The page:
EphB receptor tyrosine kinases control multiple steps in nervous system development. However, it remains unclear whether EphBs regulate these different developmental processes directly or indirectly. In addition, given that EphBs signal through multiple mechanisms, it has been challenging to define which signaling functions of EphBs regulate particular developmental events. To address these issues, we engineered triple knock-in mice in which the kinase activity of three neuronally expressed EphBs can be rapidly, reversibly and specifically blocked. We found that the tyrosine kinase activity of EphBs was required for axon guidance in vivo. In contrast, EphB-mediated synaptogenesis occurred normally when the kinase activity of EphBs was inhibited, suggesting that EphBs mediate synapse development by an EphB tyrosine kinase–independent mechanism. Taken together, our data indicate that EphBs control axon guidance and synaptogenesis by distinct mechanisms and provide a new mouse model for dissecting EphB function in development and disease.
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We thank M. Thompson, Y. Zhou and H. Ye of the Children's Hospital Boston Intellectual and Developmental Disabilities Research Center Mouse Gene Manipulation Core for ES cell work and blastocyst injection, T. Kuwajima and members of C. Mason's laboratory for advice on retinal explants and DiI labeling, M. Lopez for help selecting and generating PP1 analogs, Z. Wills and A. Mardinly for help with synapse analysis, S. Cohen for advice on electrophysiological recordings, P. Zhang for assistance with animal management, and L. Hu for antibody work. This research was funded by US National Institutes of Health grants RO1-NS-045500 (M.E.G.) and RO1-EY-018207 (C.W.C.). H.-Y.H.H. was supported by the Marion Abbe Fellowship of the Damon Runyon Cancer Research Foundation and US National Institutes of Health training grants in neurodegeneration and cancer biology. M.J.S. was supported by a National Science Foundation Graduate Research Fellowship. M.A.R. was supported by a training grant from the National Institute on Drug Abuse (T32 DA07290).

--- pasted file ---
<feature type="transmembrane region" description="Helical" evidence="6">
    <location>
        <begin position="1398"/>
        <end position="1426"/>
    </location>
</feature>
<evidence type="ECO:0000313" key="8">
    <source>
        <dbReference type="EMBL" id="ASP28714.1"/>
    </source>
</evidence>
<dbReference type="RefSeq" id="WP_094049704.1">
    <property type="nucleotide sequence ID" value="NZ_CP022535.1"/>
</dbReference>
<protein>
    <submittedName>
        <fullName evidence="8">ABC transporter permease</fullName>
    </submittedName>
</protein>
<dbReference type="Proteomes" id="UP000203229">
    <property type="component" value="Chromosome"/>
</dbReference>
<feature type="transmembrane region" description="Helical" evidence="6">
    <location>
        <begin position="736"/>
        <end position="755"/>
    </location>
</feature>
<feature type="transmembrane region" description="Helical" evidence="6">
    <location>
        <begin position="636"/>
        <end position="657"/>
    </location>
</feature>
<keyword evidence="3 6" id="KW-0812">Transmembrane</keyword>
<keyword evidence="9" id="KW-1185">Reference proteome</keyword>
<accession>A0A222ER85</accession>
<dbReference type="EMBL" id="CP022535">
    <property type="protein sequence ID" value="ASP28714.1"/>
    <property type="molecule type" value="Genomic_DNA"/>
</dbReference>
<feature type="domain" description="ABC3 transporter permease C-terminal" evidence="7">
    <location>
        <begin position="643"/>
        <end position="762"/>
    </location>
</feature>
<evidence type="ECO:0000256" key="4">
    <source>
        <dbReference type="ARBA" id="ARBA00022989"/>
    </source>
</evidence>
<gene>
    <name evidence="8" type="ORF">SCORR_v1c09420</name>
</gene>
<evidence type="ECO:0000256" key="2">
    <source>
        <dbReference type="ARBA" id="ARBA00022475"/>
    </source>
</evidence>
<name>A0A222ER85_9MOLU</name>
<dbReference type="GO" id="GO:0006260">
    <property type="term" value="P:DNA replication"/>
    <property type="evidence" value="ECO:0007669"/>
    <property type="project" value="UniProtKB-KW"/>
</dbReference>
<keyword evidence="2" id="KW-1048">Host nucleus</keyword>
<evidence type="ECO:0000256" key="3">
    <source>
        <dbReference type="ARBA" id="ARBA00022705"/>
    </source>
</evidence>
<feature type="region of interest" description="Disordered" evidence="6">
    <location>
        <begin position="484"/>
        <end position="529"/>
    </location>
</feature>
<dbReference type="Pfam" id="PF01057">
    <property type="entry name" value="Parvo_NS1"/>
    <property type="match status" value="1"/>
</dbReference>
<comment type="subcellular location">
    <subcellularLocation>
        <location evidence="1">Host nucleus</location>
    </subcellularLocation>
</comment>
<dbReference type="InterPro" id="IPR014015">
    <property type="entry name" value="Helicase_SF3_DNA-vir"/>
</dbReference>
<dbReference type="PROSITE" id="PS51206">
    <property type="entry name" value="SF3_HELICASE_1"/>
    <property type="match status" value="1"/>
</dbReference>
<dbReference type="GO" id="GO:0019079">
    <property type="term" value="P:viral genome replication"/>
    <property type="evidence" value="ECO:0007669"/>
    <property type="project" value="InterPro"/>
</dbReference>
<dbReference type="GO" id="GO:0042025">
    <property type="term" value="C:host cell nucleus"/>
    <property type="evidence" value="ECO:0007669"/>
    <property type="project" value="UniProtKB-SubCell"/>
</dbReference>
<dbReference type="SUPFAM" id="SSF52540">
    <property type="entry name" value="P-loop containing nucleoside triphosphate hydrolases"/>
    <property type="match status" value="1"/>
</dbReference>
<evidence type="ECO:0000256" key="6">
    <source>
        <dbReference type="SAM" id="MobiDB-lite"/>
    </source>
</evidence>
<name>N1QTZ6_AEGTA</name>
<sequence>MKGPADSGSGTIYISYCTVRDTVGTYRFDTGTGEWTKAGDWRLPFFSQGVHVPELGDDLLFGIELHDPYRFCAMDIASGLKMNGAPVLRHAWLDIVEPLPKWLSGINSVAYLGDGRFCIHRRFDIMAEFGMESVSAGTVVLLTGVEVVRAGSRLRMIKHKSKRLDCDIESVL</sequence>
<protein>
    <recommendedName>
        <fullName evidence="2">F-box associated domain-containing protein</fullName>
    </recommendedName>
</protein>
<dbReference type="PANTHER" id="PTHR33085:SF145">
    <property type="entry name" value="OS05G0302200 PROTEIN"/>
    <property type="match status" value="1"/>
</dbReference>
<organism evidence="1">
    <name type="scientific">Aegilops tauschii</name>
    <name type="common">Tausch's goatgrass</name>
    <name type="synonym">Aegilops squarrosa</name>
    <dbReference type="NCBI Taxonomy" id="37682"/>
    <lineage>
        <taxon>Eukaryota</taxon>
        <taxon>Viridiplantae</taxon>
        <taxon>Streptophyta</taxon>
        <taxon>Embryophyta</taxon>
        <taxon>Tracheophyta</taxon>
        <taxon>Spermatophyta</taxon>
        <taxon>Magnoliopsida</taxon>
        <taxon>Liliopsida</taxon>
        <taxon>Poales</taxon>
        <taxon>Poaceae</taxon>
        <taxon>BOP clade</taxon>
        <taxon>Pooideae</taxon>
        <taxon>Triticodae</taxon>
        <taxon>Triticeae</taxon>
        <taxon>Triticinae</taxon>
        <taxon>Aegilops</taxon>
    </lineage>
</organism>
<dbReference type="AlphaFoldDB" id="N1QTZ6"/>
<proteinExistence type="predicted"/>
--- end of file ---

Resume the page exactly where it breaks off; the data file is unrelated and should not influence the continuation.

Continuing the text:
The authors declare no competing financial interests.
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Soskis, M., Ho, H., Bloodgood, B. et al. A chemical genetic approach reveals distinct EphB signaling mechanisms during brain development. Nat Neurosci 15, 1645–1654 (2012) doi:10.1038/nn.3249
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